However, Richard Vancil, vice president of IDC’s Executive Advisory Group, does offer some clues as to what tech PR firms should do when he noted some key trends emerging within the tech marketing community: “Tech marketers are getting more input from all sides that greater transformation is required. Much of the corporate marketing agenda across the tech vendor community is really disconnected with the information or content wants and needs of the key constituents of marketing. The sales teams have never really climbed ‘on board’ to marketing’s agenda. And in IDC’s research with technical and business buyers, we see that most elements of the classic tech marketing agenda continue to fall short of how those buyers want to consume information today.” (my emphasis).
That last line seems to reflect David Meerman Scott’s mantra of: “most marketing communications activity is built on what the organisation wants to say rather than what the buyer wants to hear.” And also bears out what we’ve been saying here for some time – that much tech PR activity fails to reflect the real and significant changes in tech buyer audience media consumption and purchase behaviour. As we’ve said here on many occasions, PR needs to change if it is to claim a greater share of marketing budget and mindshare.
Having said that, IDC has some pointers for vendor side marketers too.
According to Michael Gerard, VP-Research for IDC’s CMO Advisory Practice (also in B-to-B magazine): “As we look at marketing organizations, they are far too top-heavy. There is too much spending at the corporate level and not enough in the field closest to the prospects and customers.”
IDC found that at tech companies with less than $500 million in annual revenue, 59% of the total marketing budget is spent on corporate marketing; 32% is spent on regional marketing; and 9% is spent on business unit marketing. At tech companies with more than $3 billion in annual revenue, 43% of the marketing budget is spent on corporate marketing; 36% is spent on regional marketing; and 21% is spent on business unit marketing.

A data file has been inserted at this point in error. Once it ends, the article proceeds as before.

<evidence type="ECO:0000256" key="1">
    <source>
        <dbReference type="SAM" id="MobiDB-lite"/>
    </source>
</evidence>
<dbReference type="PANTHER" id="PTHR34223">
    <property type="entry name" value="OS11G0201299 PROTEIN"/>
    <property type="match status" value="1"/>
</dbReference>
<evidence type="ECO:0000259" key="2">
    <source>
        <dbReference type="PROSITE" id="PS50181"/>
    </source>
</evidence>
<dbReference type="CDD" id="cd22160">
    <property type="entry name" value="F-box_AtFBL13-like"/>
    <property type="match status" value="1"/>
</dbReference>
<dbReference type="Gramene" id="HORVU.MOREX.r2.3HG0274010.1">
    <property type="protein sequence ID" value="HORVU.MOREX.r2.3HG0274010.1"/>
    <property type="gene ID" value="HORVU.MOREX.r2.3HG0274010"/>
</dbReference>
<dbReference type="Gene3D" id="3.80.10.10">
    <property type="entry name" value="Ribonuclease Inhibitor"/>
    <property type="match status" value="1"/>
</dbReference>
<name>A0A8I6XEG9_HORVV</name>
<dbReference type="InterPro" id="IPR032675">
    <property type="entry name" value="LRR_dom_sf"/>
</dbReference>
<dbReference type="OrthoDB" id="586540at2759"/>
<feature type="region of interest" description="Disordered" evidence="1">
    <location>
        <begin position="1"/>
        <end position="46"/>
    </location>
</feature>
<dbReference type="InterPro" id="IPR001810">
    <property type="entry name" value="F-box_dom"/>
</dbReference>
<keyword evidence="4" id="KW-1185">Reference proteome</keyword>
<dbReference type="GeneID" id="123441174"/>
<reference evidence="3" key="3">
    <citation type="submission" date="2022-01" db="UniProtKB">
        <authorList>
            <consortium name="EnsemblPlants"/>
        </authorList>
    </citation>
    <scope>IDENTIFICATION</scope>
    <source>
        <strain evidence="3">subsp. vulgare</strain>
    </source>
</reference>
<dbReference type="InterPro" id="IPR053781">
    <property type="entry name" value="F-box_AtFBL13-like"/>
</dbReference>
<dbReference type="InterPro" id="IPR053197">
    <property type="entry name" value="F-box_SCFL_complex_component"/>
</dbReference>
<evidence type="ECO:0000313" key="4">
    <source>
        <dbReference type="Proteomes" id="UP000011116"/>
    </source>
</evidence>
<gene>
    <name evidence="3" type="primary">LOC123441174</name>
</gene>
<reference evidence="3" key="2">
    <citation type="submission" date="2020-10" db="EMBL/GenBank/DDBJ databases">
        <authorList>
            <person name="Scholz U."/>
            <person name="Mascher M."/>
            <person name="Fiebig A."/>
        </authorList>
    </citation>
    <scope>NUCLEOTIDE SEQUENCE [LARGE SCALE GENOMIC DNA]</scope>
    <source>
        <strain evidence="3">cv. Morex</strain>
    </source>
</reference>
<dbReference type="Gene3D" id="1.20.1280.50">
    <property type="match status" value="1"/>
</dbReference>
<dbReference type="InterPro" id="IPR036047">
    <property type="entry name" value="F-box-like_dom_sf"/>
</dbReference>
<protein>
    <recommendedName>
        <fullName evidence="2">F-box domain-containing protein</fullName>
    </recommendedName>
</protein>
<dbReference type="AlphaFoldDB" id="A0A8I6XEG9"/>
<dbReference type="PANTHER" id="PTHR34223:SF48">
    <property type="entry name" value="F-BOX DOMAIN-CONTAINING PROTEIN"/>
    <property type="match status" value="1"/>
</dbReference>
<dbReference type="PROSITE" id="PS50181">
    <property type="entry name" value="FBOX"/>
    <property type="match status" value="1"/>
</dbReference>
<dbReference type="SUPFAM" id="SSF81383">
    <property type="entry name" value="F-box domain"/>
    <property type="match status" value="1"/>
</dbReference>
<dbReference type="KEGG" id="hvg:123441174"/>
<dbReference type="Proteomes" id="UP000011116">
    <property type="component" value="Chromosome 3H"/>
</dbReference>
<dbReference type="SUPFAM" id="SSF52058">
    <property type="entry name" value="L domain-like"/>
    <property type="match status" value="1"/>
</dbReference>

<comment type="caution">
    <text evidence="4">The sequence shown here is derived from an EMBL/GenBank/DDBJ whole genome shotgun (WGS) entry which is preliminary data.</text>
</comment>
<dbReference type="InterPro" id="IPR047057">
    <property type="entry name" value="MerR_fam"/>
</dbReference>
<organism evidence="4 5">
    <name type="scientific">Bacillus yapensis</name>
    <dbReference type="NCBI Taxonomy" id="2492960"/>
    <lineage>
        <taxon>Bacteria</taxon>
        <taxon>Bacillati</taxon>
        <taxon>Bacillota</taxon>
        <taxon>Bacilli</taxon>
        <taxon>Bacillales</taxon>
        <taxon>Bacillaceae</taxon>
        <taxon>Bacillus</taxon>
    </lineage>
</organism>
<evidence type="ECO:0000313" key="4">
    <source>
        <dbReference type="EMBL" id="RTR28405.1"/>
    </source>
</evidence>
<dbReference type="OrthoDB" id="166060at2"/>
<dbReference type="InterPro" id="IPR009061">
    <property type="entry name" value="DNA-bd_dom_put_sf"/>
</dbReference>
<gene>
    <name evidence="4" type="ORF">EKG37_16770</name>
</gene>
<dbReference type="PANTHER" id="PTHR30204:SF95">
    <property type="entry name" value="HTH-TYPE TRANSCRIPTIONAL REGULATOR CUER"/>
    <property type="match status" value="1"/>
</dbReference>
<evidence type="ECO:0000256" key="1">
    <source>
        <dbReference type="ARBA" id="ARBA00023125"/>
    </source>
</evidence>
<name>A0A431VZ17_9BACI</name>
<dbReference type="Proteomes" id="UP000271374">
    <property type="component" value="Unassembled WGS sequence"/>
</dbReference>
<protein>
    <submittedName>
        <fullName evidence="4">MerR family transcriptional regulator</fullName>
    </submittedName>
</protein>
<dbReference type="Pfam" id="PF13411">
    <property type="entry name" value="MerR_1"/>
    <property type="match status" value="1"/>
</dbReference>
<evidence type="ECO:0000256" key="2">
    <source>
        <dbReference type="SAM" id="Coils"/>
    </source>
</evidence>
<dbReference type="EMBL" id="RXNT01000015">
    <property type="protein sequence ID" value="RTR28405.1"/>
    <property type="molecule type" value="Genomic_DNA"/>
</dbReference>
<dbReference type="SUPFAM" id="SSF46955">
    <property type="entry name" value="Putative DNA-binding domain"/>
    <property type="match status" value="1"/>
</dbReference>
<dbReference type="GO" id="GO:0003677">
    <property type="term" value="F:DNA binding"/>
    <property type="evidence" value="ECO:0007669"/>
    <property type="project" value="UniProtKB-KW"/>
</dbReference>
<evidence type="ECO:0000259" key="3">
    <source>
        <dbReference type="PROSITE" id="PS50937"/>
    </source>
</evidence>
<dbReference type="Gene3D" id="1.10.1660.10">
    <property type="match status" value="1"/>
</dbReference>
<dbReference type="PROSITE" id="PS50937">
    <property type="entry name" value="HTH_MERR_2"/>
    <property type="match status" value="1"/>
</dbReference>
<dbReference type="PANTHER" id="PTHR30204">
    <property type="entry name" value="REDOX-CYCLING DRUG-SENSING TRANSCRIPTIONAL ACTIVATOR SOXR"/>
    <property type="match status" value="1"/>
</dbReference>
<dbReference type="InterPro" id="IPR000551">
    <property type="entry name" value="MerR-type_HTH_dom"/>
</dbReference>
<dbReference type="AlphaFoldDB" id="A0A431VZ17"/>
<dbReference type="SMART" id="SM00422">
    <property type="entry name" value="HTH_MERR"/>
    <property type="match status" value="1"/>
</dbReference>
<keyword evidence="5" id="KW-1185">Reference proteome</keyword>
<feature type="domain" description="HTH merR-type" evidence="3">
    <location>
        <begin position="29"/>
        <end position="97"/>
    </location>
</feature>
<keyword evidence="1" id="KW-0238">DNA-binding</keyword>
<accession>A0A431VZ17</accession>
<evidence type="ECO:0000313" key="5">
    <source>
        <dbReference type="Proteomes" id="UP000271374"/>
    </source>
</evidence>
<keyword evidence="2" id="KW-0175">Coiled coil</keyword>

Given that most tech firms have their origins in the US, IDC’s call for spending more regionally should be good news for those of us over here in the UK and Europe. At the very least, even if PR firms can’t get higher margin strategic work (because it’s already been done State side), at least getting paid for more on the ground executional activity won’t be sniffed at in the current climate. Of course, whether anyone pays a blind bit of notice to IDC in this respect is a moot point.
During the last recession in the early 90s, tech PR stood up very well – not least because the technology sector itself was a lone example of continued expansion amongst a general sea of moribund growth.
This time it is going to be different. However, there remains plenty of opportunity for those who are prepared to grasp the nettle of what really is happening out there in the world of vendor marketing departments.
Respondents participating in IDC’s survey were from hardware companies (41%), software companies (40%) and services companies (19%).
The breakdown by company size was less than $500 million in annual revenue (30%), between $500 million and $999 million (12%), between $1.0 billion and $2.9 billion (26%), between $3.0 billion and $9.9 billion (17%) and more than $10 billion (15%).